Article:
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Cal-Ital Wines, Where Logic Meets Reality
By Ed McCarthy
Dec 9, 2008
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When you think of it, it makes perfect sense that quite a few California wines are made from Italian varieties.

First of all, so many California wineries were founded by first or second-generation Italian-American families -- Gallo, Robert Mondavi, Louis Martini, Sebastiani, Simi, Seghesio, Foppiano, Trinchero, Rochioli,  Martinelli, and Rafanelli -- to name some of them .  Secondly, the rise in popularity of Italian wines in the U.S. during the past twenty years has spawned a new interest among consumers for 'Cal-Ital'  wines, as these California wines made from Italian varieties are commonly known.

But, truthfully, Italian-inspired varietal wines have enjoyed limited success in California, up to this point.  Whereas most French varieties, such as Cabernet Sauvignon, Chardonnay, Merlot, Pinot Noir, and Sauvignon Blanc have had few problems adapting to California  terroir  (although some might argue about Pinot Noir) the Italian varieties -- Sangiovese, Nebbiolo and company -- have been a bitch for California vintners, to put it mildly. 

Pinot Grigio, which is actually a French variety (Pinot Gris), has done moderately well as a California  white wine.

The Italian red varietals have not fared as well.  Barbera, one of the more adaptable Italian varieties, has probably performed best, even in California's fairly warm Sierra Foothills region.  But I have yet to taste a really great California  Barbera.

Sangiovese has been extremely difficult to grow successfully in California's climate -- although I have found two that I liked.

Nebbiolo, the Piedmontese variety that has continued to challenge winegrowers all over the world, has never really done well outside of its native Piedmont region and the Valtellina  (a small area in Italy's northern  Lombardy region).  It has been practically impossible to grow in California, but -- stop the presses -- I did find one (okay, for those of you who read last week's 'On My Table' column, Mary Ewing-Mulligan has scooped me).

Another real surprise was that I even found two California Aglianico wines that are quite good!  Aglianico, Southern Italy's greatest red variety -- think Taurasi and Aglianico del Vulture -- is  a tannic, high-acid variety, somewhat like Nebbiolo in this regard, that I would have guessed would have been untamable outside of its home regions, Italy's Campania and Basilicata.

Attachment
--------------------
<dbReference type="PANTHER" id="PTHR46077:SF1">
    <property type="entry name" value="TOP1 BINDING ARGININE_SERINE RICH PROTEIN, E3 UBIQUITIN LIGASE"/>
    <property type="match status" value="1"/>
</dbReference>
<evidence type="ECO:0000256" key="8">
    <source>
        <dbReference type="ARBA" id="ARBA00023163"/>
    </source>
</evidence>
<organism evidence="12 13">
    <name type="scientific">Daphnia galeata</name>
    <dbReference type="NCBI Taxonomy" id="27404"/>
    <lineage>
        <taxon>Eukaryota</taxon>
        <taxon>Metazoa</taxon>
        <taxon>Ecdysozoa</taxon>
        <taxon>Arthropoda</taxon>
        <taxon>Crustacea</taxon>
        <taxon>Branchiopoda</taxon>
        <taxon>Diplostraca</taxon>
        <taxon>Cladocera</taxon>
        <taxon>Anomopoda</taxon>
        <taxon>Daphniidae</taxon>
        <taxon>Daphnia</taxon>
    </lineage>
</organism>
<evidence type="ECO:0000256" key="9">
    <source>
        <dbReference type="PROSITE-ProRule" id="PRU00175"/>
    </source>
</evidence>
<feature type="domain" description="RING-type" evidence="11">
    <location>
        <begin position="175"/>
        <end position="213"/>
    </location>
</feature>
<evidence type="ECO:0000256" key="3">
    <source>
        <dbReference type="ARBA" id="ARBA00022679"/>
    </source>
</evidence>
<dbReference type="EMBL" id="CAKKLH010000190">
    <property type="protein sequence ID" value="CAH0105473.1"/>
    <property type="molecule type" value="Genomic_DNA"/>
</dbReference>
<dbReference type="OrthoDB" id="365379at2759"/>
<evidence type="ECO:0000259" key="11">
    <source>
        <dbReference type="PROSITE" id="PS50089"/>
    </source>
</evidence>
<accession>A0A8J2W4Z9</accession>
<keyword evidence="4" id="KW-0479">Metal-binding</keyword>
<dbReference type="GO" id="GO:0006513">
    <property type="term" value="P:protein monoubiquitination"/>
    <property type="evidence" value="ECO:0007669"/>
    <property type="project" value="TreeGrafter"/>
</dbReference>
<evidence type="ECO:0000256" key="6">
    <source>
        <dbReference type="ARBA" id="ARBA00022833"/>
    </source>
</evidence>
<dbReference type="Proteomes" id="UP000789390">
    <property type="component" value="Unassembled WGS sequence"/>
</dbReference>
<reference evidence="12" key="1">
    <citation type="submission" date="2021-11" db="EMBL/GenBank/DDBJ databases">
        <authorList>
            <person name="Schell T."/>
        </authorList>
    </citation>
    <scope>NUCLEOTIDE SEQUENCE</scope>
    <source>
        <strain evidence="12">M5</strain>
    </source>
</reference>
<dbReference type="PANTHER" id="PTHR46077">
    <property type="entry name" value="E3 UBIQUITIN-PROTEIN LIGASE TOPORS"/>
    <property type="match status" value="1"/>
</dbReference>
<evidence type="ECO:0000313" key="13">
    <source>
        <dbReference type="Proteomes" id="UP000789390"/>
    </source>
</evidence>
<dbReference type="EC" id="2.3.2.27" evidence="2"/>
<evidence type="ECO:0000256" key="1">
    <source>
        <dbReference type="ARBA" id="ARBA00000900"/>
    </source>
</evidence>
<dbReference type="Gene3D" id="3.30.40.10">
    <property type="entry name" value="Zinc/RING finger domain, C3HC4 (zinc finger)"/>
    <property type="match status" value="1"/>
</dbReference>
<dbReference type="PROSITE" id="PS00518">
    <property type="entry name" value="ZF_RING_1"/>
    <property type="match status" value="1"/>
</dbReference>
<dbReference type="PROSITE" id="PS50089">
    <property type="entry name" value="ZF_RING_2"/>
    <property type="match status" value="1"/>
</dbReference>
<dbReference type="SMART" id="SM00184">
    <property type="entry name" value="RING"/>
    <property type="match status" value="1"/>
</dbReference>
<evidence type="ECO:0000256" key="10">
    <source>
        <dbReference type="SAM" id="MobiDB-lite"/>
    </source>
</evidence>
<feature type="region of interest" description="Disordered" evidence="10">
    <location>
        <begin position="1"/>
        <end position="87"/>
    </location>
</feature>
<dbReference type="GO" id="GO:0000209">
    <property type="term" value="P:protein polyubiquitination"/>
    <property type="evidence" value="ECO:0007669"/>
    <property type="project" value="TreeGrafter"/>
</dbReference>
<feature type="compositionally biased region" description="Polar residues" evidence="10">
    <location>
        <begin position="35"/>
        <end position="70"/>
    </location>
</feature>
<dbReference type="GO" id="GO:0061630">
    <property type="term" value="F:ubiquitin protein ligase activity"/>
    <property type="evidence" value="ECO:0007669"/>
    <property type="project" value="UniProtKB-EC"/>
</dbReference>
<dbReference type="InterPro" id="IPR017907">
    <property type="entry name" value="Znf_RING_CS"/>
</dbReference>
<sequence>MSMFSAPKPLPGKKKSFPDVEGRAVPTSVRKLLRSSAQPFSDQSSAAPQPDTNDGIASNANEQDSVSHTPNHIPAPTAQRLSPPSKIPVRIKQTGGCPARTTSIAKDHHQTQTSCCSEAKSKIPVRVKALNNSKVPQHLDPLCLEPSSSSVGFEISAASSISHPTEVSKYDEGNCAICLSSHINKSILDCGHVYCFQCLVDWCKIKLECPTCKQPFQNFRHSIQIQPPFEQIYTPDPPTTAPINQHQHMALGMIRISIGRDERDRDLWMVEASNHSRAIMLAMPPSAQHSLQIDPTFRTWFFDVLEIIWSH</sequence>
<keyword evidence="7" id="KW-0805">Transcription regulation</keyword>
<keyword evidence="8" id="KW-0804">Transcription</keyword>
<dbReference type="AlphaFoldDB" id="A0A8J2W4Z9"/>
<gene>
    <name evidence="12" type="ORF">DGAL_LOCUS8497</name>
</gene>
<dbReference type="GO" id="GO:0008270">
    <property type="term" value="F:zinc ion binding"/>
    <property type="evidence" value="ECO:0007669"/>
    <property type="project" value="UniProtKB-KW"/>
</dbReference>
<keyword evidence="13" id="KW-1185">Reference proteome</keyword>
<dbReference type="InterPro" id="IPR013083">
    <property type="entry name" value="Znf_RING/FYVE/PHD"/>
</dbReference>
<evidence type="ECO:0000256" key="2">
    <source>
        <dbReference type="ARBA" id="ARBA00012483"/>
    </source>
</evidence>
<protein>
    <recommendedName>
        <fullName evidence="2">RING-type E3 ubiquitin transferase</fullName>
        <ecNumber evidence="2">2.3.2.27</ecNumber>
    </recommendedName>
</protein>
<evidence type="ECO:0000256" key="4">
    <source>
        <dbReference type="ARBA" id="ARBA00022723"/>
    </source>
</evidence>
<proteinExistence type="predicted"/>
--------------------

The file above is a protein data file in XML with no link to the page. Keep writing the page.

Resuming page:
Why have Sangiovese and Nebbiolo been so difficult to grow successfully in California?   I've asked around, and I've received several answers.  Both varieties were not really understood by California vintners, and were often grown in the wrong areas.

Wine producers, especially in the 1980s and early 1990s, often planted Sangiovese in areas where Cabernet Sauvignon thrived.  It didn't work.  Sangiovese does well in warm (but not too warm), dry climates, as in Tuscany, and grows best on hillsides.

Also, many winemakers say that the wrong clones were used, especially for Sangiovese.  Nebbiolo seems to need the kind of climate in which it thrives in Piedmont -- long, warm growing seasons (it's an extremely late-ripening variety) with mild, dry autumns.

In researching Cal-Ital wines for our upcoming book, I came across some interesting wines that I had not tasted, and made a few discoveries.

The two wineries that I was most impressed with were new to me, Martin & Weyrich and Caparone Winery, coincidentally, both in Paso Robles.  Actually, I did know Martin & Weyrich's predecessor, Martin Brothers Winery, which was founded in 1981 (in 1998, Mary Martin and husband Dave Weyrich purchased the winery from their siblings).  But the Martin & Weyrich Winery of today seems vastly improved to me. 

Thanks to a tip from colleague Tom Maresca, I stumbled upon Caparone Winery.  These two wineries are making the most 'Italian' style wines in California today, in my opinion. They also produce a range of other wines, but it's their Cal-Ital wines that are  the most fascinating.

Three other California wineries that make a minor specialty of Cal-Ital wines are Seghesio and Sausal, both in Sonoma's fairly warm Alexander Valley, and Jacuzzi  Family Vineyards, which has a great new winery in Carneros.  All three wineries are making good wines, but I thought that their Cal-Ital wines generally tasted more Californian  (a bit too fruity) than Italian. 

Swanson Vineyards in Napa Valley occasionally makes a small amount of very good Sangiovese that it sells only at the winery ($75). Staglin Family Vineyards used to make a small amount of Sangiovese, but is no longer producing it.  And after 13 vintages, Shafer Vineyards also stopped making its "Firebreak" Sangiovese.  Shafer sent Piero Antinori  a bottle of its last vintage wrapped in a white flag.  In addition, California's efforts at duplicating Super-Tuscan wines, usually Sangiovese-Cabernet Sauvignon blends, have not been successful, in my opinion.

Because Italian varieties in California  have been so challenging, the success of Martin & Weyrich and Caparone Winery is even more amazing.  And both wineries' prices for their wines are  extremely reasonable.  For my reviews of some of my favorite currently available Cal-Ital wines, go to the Wine Reviews section.